Published: November 2009
The baseline time span for this database is (publication years)
1999-June 30, 2009 from the third bimonthly update (a 10-year + 6-month
period). The resulting database contained 27,989 (10 years) and 11,428 (2
years) papers; 53,136 authors; 176 nations; 2,494 journals; and 10,801
institutions. See additional information below in the overview &
According to the Fourth Assessment Report of the Intergovernmental Panel on
Climate Change (IPCC)1, which was completed in 2007, the
observed increases in temperature around the globe are more than likely due
to human activities, particularly with regard to greenhouse gas emissions,
and the warming and consequent rise in sea level will continue for
centuries, even if greenhouse gas concentrations were to be stabilized. The
IPCC report stated that there will be more frequent warm spells, heat
waves, and heavy rainfall with a confidence of greater than
90%, and an increase in droughts, tropical cyclones, and extreme high
tides with a confidence of greater than 66%.
Over the years (January 2002 and
September 2006), ScienceWatch.com has
analyzed climate change in the literature, and this month, we're taking
another look at the topic over the past decade and over the past two
years. The initial data pool was created using the search terms "climate
change*" or "global warm*" in titles, abstracts, and keywords of
original articles, reviews, and proceedings papers published between
January 1, 1999 and June 30, 2009. To make the paper lists more targeted
to research specifically dealing with climate change, we restricted the
search further with the same keywords, but only in the titles.
Over the past decade, the effects of climate change on many aspects of life
on Earth have been explored, including terrestrial ecosystem structure and
function, extinction risk, and the future of freshwater resources. One
study showed that climate change was a factor in the disappearance of 20
species of frogs and toads in the Monteverde cloud forest of Costa Rica.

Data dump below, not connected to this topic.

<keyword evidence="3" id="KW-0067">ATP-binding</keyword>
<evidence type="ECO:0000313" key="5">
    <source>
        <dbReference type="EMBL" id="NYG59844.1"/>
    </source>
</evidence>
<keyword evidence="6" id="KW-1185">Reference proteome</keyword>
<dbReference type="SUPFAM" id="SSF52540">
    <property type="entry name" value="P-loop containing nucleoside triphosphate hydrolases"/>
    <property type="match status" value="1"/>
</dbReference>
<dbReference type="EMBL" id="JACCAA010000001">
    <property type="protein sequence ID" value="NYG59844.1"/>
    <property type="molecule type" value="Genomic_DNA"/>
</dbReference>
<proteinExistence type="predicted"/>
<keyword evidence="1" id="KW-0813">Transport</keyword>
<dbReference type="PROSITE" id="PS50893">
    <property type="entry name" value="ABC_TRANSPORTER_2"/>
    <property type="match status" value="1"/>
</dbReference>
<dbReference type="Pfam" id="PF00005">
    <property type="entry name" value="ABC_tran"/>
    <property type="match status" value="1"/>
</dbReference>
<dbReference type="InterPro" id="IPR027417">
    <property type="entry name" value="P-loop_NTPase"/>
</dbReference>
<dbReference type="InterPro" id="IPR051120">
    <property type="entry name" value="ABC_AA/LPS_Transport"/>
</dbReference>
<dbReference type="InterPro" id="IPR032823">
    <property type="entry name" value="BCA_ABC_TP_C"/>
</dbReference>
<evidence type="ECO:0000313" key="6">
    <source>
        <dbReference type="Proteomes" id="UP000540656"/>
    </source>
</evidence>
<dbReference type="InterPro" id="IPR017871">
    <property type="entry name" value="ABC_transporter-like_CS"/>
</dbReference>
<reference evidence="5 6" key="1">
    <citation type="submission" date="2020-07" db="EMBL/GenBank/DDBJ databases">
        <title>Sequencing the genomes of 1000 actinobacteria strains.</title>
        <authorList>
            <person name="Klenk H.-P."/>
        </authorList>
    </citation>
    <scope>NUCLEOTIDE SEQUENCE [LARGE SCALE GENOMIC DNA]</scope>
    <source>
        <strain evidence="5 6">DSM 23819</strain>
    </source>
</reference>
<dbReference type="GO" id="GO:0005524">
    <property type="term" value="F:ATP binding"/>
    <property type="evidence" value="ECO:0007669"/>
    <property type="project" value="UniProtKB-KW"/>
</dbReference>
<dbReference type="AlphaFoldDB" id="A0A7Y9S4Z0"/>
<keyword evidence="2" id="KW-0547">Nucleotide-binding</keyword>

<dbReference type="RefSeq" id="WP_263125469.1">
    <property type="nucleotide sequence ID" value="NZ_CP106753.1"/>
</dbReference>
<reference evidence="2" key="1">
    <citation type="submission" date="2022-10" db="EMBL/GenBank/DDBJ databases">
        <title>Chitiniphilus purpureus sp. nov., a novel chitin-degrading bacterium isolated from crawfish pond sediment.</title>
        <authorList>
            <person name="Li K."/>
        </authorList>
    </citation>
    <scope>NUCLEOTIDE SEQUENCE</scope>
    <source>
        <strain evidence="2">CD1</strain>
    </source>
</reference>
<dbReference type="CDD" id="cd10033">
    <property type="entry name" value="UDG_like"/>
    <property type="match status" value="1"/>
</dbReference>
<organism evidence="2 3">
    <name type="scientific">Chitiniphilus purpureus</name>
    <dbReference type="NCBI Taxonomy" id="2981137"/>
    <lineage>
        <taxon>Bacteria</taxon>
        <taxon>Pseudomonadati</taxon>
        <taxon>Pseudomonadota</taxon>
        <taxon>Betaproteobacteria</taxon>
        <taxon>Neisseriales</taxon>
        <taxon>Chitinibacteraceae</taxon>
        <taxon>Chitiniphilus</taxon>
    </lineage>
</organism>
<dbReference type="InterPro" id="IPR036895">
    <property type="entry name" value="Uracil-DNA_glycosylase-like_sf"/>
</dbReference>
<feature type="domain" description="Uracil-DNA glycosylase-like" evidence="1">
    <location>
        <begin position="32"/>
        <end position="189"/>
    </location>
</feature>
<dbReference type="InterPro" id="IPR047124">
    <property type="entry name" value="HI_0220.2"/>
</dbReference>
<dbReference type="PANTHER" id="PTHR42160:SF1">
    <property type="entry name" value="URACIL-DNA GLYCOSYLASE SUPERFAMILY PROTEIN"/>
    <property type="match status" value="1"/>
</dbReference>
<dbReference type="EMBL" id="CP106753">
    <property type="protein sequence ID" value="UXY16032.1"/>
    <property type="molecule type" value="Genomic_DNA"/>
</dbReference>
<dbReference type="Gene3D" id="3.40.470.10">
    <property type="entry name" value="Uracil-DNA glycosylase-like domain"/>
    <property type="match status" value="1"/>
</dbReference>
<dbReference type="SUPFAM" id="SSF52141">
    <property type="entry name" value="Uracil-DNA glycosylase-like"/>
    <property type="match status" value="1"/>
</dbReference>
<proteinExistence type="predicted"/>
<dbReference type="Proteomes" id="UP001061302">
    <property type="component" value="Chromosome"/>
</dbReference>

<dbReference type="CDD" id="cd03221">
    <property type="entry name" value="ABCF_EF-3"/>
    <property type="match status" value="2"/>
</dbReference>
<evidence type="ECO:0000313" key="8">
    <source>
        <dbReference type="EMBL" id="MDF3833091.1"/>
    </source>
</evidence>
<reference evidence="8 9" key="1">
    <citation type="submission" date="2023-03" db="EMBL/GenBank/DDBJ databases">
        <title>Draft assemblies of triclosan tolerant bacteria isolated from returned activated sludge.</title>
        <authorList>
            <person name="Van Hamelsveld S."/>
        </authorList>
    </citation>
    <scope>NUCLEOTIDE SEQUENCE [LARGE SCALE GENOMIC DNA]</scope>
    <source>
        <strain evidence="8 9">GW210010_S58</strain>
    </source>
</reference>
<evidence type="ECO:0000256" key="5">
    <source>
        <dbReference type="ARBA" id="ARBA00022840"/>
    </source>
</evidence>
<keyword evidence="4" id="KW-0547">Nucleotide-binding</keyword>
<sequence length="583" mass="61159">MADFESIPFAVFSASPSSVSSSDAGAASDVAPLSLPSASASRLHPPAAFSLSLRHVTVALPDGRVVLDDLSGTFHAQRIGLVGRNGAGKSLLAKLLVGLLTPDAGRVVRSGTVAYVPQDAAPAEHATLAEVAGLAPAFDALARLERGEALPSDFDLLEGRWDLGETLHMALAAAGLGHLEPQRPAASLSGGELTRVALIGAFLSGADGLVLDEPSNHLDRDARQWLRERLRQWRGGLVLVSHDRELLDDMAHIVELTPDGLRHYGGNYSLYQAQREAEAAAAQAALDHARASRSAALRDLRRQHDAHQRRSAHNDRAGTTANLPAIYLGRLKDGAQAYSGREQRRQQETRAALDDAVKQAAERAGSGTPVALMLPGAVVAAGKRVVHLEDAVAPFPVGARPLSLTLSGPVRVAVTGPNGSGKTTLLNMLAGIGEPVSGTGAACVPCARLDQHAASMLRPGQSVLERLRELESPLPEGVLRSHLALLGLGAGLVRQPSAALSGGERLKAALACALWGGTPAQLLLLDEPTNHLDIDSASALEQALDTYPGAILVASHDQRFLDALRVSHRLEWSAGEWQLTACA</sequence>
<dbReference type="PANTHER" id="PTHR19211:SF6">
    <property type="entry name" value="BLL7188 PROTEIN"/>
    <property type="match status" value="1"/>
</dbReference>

Several papers deal with climate modeling and atmospheric circulation, and
although some conclude that changes in climate and circulation could be in
part due to natural variability, there is also little doubt that
anthropogenic causes also play a role. Highly cited review papers cover
topics including ecological and evolutionary responses to climate change,
human impacts, species distributions, and the effects of climate change on
one of the planet's most delicate ecosystems—coral reefs.
The two-year list covers many of the same topics as the 10-year list, such
as the effects of climate change on coral reefs and attributing climate
change to anthropogenic causes, but it also introduces some new concepts.
These include growing concern over black carbon in the atmosphere,
prioritizing climate change adaptations for food security purposes, the
idea that nitrogen oxide release from agro-biofuel production might negate
the benefit of replacing fossil fuels, and the possibility of developing
programs for assisted migration for animals affected by climate change.
1 Source: Intergovernmental Panel on Climate Change.
Methodology: The baseline time span for
this database is (publication years) 1999-June 30, 2009 from the
third bimonthly update (a 10-year + 6-month period). The resulting
database contained 27,989 (10 years) and 11,428 (2 years) papers; 53,136
authors; 176 nations; 2,494 journals; and 10,801 institutions.
Rankings: Once the database was in place, it was used to
generate list of authors, journals, institutions, and nations. Rankings for
author, journal, institution, and country are listed in three ways:
according to total cites, total papers, and total cites/paper*. The paper
thresholds and corresponding percentages used to determine scientist,
institution, country, and journal rankings according to total cites/paper,
and total papers respectively are as follows:
*Unless otherwise specified, all rankings have a
5 paper threshold for all measures.